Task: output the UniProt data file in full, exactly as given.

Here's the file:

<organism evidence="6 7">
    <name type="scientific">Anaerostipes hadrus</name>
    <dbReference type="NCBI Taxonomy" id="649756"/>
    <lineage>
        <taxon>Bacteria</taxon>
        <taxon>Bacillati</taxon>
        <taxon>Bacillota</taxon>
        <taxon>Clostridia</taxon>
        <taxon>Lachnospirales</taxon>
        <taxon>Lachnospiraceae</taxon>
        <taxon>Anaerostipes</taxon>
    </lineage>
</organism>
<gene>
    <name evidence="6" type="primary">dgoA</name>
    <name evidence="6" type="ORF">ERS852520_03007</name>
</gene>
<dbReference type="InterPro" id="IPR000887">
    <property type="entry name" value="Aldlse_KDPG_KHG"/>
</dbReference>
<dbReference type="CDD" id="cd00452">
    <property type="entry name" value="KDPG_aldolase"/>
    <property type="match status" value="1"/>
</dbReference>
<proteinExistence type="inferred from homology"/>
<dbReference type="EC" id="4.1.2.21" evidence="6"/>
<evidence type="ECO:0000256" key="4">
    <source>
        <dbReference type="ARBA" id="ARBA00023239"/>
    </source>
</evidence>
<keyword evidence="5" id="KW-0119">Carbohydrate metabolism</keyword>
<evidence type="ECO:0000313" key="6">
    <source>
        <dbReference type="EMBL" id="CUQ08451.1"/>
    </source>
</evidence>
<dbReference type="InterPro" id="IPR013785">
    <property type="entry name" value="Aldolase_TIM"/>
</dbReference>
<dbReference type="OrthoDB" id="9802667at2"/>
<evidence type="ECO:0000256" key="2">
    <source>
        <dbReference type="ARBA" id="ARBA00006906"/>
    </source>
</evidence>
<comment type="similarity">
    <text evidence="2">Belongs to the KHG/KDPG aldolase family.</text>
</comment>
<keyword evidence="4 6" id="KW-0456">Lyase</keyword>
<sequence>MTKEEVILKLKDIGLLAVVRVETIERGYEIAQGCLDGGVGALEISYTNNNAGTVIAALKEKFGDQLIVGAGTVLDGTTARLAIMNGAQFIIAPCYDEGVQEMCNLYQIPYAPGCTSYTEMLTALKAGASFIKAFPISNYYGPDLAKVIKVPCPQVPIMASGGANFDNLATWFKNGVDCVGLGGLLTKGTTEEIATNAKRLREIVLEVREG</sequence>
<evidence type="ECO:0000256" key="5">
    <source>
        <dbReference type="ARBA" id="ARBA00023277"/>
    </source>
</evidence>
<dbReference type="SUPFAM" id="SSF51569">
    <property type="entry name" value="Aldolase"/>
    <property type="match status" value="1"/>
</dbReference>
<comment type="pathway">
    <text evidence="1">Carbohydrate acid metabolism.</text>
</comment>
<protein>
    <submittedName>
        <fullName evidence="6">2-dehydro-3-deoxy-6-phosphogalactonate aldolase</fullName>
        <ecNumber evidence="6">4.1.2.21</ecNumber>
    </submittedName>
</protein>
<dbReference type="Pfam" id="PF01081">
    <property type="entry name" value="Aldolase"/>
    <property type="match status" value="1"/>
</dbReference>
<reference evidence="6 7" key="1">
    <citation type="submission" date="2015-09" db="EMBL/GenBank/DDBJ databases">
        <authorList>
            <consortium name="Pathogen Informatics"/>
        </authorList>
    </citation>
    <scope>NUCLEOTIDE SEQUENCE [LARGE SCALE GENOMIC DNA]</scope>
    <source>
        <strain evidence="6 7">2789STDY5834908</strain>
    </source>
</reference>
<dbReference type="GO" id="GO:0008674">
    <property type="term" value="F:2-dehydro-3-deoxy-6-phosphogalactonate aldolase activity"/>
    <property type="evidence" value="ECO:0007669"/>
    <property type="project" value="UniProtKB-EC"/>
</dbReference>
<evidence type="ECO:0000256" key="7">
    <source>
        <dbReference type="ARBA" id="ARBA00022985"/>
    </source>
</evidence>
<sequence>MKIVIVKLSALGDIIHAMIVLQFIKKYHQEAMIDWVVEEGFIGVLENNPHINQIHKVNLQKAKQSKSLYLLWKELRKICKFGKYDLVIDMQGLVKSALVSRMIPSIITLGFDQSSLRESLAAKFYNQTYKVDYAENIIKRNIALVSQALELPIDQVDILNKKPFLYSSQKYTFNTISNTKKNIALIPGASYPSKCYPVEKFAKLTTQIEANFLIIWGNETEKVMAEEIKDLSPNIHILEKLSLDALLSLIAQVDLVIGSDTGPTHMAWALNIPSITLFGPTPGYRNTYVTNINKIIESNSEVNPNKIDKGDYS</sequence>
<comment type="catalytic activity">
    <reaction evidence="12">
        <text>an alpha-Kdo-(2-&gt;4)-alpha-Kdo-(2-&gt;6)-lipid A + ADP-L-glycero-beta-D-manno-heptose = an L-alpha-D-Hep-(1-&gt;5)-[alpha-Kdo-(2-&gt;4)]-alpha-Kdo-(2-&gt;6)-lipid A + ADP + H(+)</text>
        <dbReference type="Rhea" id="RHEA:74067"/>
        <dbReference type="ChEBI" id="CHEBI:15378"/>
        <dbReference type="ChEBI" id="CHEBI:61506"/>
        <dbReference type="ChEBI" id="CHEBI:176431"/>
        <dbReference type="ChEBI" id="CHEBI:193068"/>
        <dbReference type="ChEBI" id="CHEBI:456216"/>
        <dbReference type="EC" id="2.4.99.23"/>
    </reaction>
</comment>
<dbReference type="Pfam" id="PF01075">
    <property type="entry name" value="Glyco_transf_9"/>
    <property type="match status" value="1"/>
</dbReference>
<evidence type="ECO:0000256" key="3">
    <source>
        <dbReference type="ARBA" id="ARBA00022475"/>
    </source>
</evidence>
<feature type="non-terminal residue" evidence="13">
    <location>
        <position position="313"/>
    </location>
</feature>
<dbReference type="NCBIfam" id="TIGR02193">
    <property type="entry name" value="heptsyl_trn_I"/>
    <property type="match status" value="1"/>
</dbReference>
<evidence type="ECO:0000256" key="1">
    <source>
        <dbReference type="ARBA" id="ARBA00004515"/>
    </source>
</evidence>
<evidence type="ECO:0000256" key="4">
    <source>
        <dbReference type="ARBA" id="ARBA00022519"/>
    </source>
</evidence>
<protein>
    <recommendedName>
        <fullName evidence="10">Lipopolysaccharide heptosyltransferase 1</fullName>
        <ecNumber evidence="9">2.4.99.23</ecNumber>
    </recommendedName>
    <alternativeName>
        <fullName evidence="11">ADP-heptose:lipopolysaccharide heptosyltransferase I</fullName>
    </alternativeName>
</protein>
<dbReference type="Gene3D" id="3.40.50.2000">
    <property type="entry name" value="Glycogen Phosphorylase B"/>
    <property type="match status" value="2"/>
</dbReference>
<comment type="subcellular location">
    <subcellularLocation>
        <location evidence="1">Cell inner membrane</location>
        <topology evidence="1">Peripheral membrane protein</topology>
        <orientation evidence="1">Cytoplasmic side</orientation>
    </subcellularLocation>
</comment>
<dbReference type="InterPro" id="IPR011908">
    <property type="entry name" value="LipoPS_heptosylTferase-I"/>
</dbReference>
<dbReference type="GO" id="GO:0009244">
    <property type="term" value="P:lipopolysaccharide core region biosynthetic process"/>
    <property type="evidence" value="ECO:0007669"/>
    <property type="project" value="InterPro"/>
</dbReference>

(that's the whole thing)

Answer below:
<organism evidence="6 7">
    <name type="scientific">Anaerostipes hadrus</name>
    <dbReference type="NCBI Taxonomy" id="649756"/>
    <lineage>
        <taxon>Bacteria</taxon>
        <taxon>Bacillati</taxon>
        <taxon>Bacillota</taxon>
        <taxon>Clostridia</taxon>
        <taxon>Lachnospirales</taxon>
        <taxon>Lachnospiraceae</taxon>
        <taxon>Anaerostipes</taxon>
    </lineage>
</organism>
<gene>
    <name evidence="6" type="primary">dgoA</name>
    <name evidence="6" type="ORF">ERS852520_03007</name>
</gene>
<dbReference type="InterPro" id="IPR000887">
    <property type="entry name" value="Aldlse_KDPG_KHG"/>
</dbReference>
<dbReference type="CDD" id="cd00452">
    <property type="entry name" value="KDPG_aldolase"/>
    <property type="match status" value="1"/>
</dbReference>
<proteinExistence type="inferred from homology"/>
<dbReference type="EC" id="4.1.2.21" evidence="6"/>
<evidence type="ECO:0000256" key="4">
    <source>
        <dbReference type="ARBA" id="ARBA00023239"/>
    </source>
</evidence>
<keyword evidence="5" id="KW-0119">Carbohydrate metabolism</keyword>
<evidence type="ECO:0000313" key="6">
    <source>
        <dbReference type="EMBL" id="CUQ08451.1"/>
    </source>
</evidence>
<dbReference type="InterPro" id="IPR013785">
    <property type="entry name" value="Aldolase_TIM"/>
</dbReference>
<dbReference type="OrthoDB" id="9802667at2"/>
<evidence type="ECO:0000256" key="2">
    <source>
        <dbReference type="ARBA" id="ARBA00006906"/>
    </source>
</evidence>
<comment type="similarity">
    <text evidence="2">Belongs to the KHG/KDPG aldolase family.</text>
</comment>
<keyword evidence="4 6" id="KW-0456">Lyase</keyword>
<sequence>MTKEEVILKLKDIGLLAVVRVETIERGYEIAQGCLDGGVGALEISYTNNNAGTVIAALKEKFGDQLIVGAGTVLDGTTARLAIMNGAQFIIAPCYDEGVQEMCNLYQIPYAPGCTSYTEMLTALKAGASFIKAFPISNYYGPDLAKVIKVPCPQVPIMASGGANFDNLATWFKNGVDCVGLGGLLTKGTTEEIATNAKRLREIVLEVREG</sequence>
<evidence type="ECO:0000256" key="5">
    <source>
        <dbReference type="ARBA" id="ARBA00023277"/>
    </source>
</evidence>
<dbReference type="SUPFAM" id="SSF51569">
    <property type="entry name" value="Aldolase"/>
    <property type="match status" value="1"/>
</dbReference>
<comment type="pathway">
    <text evidence="1">Carbohydrate acid metabolism.</text>
</comment>
<protein>
    <submittedName>
        <fullName evidence="6">2-dehydro-3-deoxy-6-phosphogalactonate aldolase</fullName>
        <ecNumber evidence="6">4.1.2.21</ecNumber>
    </submittedName>
</protein>
<dbReference type="Pfam" id="PF01081">
    <property type="entry name" value="Aldolase"/>
    <property type="match status" value="1"/>
</dbReference>
<reference evidence="6 7" key="1">
    <citation type="submission" date="2015-09" db="EMBL/GenBank/DDBJ databases">
        <authorList>
            <consortium name="Pathogen Informatics"/>
        </authorList>
    </citation>
    <scope>NUCLEOTIDE SEQUENCE [LARGE SCALE GENOMIC DNA]</scope>
    <source>
        <strain evidence="6 7">2789STDY5834908</strain>
    </source>
</reference>
<dbReference type="GO" id="GO:0008674">
    <property type="term" value="F:2-dehydro-3-deoxy-6-phosphogalactonate aldolase activity"/>
    <property type="evidence" value="ECO:0007669"/>
    <property type="project" value="UniProtKB-EC"/>
</dbReference>
<evidence type="ECO:0000256" key="7">
    <source>
        <dbReference type="ARBA" id="ARBA00022985"/>
    </source>
</evidence>
<sequence>MKIVIVKLSALGDIIHAMIVLQFIKKYHQEAMIDWVVEEGFIGVLENNPHINQIHKVNLQKAKQSKSLYLLWKELRKICKFGKYDLVIDMQGLVKSALVSRMIPSIITLGFDQSSLRESLAAKFYNQTYKVDYAENIIKRNIALVSQALELPIDQVDILNKKPFLYSSQKYTFNTISNTKKNIALIPGASYPSKCYPVEKFAKLTTQIEANFLIIWGNETEKVMAEEIKDLSPNIHILEKLSLDALLSLIAQVDLVIGSDTGPTHMAWALNIPSITLFGPTPGYRNTYVTNINKIIESNSEVNPNKIDKGDYS</sequence>
<comment type="catalytic activity">
    <reaction evidence="12">
        <text>an alpha-Kdo-(2-&gt;4)-alpha-Kdo-(2-&gt;6)-lipid A + ADP-L-glycero-beta-D-manno-heptose = an L-alpha-D-Hep-(1-&gt;5)-[alpha-Kdo-(2-&gt;4)]-alpha-Kdo-(2-&gt;6)-lipid A + ADP + H(+)</text>
        <dbReference type="Rhea" id="RHEA:74067"/>
        <dbReference type="ChEBI" id="CHEBI:15378"/>
        <dbReference type="ChEBI" id="CHEBI:61506"/>
        <dbReference type="ChEBI" id="CHEBI:176431"/>
        <dbReference type="ChEBI" id="CHEBI:193068"/>
        <dbReference type="ChEBI" id="CHEBI:456216"/>
        <dbReference type="EC" id="2.4.99.23"/>
    </reaction>
</comment>
<dbReference type="Pfam" id="PF01075">
    <property type="entry name" value="Glyco_transf_9"/>
    <property type="match status" value="1"/>
</dbReference>
<evidence type="ECO:0000256" key="3">
    <source>
        <dbReference type="ARBA" id="ARBA00022475"/>
    </source>
</evidence>
<feature type="non-terminal residue" evidence="13">
    <location>
        <position position="313"/>
    </location>
</feature>
<dbReference type="NCBIfam" id="TIGR02193">
    <property type="entry name" value="heptsyl_trn_I"/>
    <property type="match status" value="1"/>
</dbReference>
<evidence type="ECO:0000256" key="1">
    <source>
        <dbReference type="ARBA" id="ARBA00004515"/>
    </source>
</evidence>
<evidence type="ECO:0000256" key="4">
    <source>
        <dbReference type="ARBA" id="ARBA00022519"/>
    </source>
</evidence>
<protein>
    <recommendedName>
        <fullName evidence="10">Lipopolysaccharide heptosyltransferase 1</fullName>
        <ecNumber evidence="9">2.4.99.23</ecNumber>
    </recommendedName>
    <alternativeName>
        <fullName evidence="11">ADP-heptose:lipopolysaccharide heptosyltransferase I</fullName>
    </alternativeName>
</protein>
<dbReference type="Gene3D" id="3.40.50.2000">
    <property type="entry name" value="Glycogen Phosphorylase B"/>
    <property type="match status" value="2"/>
</dbReference>
<comment type="subcellular location">
    <subcellularLocation>
        <location evidence="1">Cell inner membrane</location>
        <topology evidence="1">Peripheral membrane protein</topology>
        <orientation evidence="1">Cytoplasmic side</orientation>
    </subcellularLocation>
</comment>
<dbReference type="InterPro" id="IPR011908">
    <property type="entry name" value="LipoPS_heptosylTferase-I"/>
</dbReference>
<dbReference type="GO" id="GO:0009244">
    <property type="term" value="P:lipopolysaccharide core region biosynthetic process"/>
    <property type="evidence" value="ECO:0007669"/>
    <property type="project" value="InterPro"/>
</dbReference>